Today a chiropractor in my home state forwarded me an email he got from a well-known yellow pages -style site.
The ad rep sent him a proposal – the details of what they wanted to do to get his phone to ring:
There are many options and I believe that getting your [sic] started with one of our online packages that includes a bundle of online solutions would be a [sic] the way to go.
The elements include:
Google + Local. We would assist in claiming your Google places page and populate content and any additional information for you (photos, videos etc)
A local focused click package.
Facebook Page. We would co-manage and update Facebook for you. I [sic] social media expert would contact you once a month for updates.
Reputation Monitoring: One consolidated report of your online reviews.
YEXT power listing: Your business information claimed across 40+ internet sites including Yahoo, Yelp to name a few.
Call Tracking and Reporting
Cost: $225 per month.
I told the good chiropractor that was a bad deal – and that his practice would be getting the assembly-line treatment. If he was picking out a place to dine, it would be the McDonald’s inside Wal-Mart.
Why does that deal suck? Let’s put on our elbow-length gloves and take a real close look:
Ad rep: Google + Local. We would assist in claiming your Google places page and populate content and any additional information for you (photos, videos etc).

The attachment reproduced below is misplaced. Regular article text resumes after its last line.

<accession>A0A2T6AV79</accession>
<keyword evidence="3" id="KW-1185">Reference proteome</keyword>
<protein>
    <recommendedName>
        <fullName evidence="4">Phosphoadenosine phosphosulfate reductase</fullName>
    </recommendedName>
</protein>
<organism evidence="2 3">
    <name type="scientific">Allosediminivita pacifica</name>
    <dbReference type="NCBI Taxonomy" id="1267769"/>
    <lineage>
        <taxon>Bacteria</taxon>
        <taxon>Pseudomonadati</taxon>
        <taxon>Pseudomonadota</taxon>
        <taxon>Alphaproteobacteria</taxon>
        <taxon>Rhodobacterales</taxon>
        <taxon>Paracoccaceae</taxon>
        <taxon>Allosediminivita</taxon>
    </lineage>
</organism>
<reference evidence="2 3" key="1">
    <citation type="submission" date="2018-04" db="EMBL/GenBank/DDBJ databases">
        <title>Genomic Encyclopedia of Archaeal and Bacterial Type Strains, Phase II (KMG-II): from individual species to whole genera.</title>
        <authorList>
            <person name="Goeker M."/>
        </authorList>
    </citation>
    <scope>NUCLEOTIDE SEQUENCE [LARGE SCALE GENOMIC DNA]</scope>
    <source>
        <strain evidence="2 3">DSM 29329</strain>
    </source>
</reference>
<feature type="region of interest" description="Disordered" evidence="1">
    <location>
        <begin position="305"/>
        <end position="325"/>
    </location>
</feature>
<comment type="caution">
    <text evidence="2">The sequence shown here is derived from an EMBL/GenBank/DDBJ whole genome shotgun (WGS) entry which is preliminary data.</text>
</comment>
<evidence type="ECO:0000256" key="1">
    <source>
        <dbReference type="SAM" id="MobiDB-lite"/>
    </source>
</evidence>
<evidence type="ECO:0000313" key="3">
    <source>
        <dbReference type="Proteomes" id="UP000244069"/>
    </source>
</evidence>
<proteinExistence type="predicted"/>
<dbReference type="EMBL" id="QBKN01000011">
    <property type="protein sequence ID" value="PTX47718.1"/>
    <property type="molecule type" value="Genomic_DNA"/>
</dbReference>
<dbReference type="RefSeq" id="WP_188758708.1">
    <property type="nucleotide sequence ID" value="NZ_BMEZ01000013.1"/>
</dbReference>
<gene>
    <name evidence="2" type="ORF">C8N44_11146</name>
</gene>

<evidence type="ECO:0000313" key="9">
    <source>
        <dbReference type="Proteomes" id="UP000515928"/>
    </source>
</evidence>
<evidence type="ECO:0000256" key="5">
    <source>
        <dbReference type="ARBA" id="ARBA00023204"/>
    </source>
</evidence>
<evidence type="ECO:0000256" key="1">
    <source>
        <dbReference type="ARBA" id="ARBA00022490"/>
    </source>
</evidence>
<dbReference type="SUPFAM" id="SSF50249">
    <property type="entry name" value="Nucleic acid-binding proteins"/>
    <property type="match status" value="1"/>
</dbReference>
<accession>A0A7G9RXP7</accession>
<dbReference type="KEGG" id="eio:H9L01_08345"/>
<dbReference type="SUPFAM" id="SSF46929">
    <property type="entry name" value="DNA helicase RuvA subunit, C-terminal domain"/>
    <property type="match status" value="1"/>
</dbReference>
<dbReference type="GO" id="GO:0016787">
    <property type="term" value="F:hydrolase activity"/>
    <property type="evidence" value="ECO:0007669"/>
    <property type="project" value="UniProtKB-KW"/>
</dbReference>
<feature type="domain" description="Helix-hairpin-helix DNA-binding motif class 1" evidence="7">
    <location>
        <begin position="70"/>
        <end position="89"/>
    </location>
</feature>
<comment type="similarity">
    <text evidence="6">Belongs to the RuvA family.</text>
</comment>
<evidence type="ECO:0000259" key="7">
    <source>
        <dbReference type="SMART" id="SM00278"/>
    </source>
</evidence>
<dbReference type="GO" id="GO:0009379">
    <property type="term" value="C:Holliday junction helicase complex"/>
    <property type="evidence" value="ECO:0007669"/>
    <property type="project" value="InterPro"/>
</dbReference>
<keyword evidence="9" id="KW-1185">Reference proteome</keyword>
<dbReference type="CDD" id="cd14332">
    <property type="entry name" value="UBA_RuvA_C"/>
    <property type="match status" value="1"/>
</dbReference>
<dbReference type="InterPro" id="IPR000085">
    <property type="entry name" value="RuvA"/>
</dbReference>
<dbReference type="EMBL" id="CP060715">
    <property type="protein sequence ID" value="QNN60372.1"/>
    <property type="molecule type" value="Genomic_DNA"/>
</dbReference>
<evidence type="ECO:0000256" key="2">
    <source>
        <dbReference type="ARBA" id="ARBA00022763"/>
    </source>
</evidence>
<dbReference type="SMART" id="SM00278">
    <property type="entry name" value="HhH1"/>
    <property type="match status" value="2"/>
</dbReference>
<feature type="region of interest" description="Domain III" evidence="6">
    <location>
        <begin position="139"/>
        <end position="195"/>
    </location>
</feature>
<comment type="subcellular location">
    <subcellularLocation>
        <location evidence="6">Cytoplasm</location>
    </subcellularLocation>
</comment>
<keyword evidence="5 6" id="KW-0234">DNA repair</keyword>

Me: That takes 10 minutes. And it’s probably the part you’ve done already. If there’s a part you need help with or advice on, it’s cleaning up duplicate listings in Google – many of which are automatically created by misinformation on online directories, like this one. But your monthly budget won’t get you that.
Ad rep: A local focused click package.
Me: Every business owner I’ve spoken with has said these leads are garbage. But hey, you get your 50 clicks per month (see where it says that in the fine-print contract?).
Ad rep: Facebook Page. We would co-manage and update Facebook for you. A social media expert would contact you once a month for updates.
Me: Their social-media “expert” might just edge out the expert Domino’s hired.
Ad rep: Reputation Monitoring: One consolidated report of your online reviews.
Me: Or you can check the one in your Google Places dashboard.
Ad rep: YEXT power listing: Your business information claimed across 40+ internet sites including Yahoo, Yelp to name a few.
Me: Online directories get a steep discount on Yext, so for them it’s just like throwing another kid onto a school bus. Yext is an OK service – it has its uses – but it’s no substitute for correcting your listings manually (as my buddy Nyagoslav Zhekov has written).
Ad rep: Call Tracking and Reporting.
Me: Because local SEO is just too easy and boring without having to clean up call-tracking numbers in your citations.
Ad rep: Cost: $225 per month.
Me: Your ad rep turned down a job at a gas station – just to help YOU with your online marketing! (And he must be good at it, too, because you’re paying him $225 for probably 30 minutes of his time.)
Notice what’s missing from the offerings: help with your website, helping you put together a strategy for getting more reviews, and personal guidance and attention.
What are your experiences with these sorts of “packages”?
Andrew Shotland says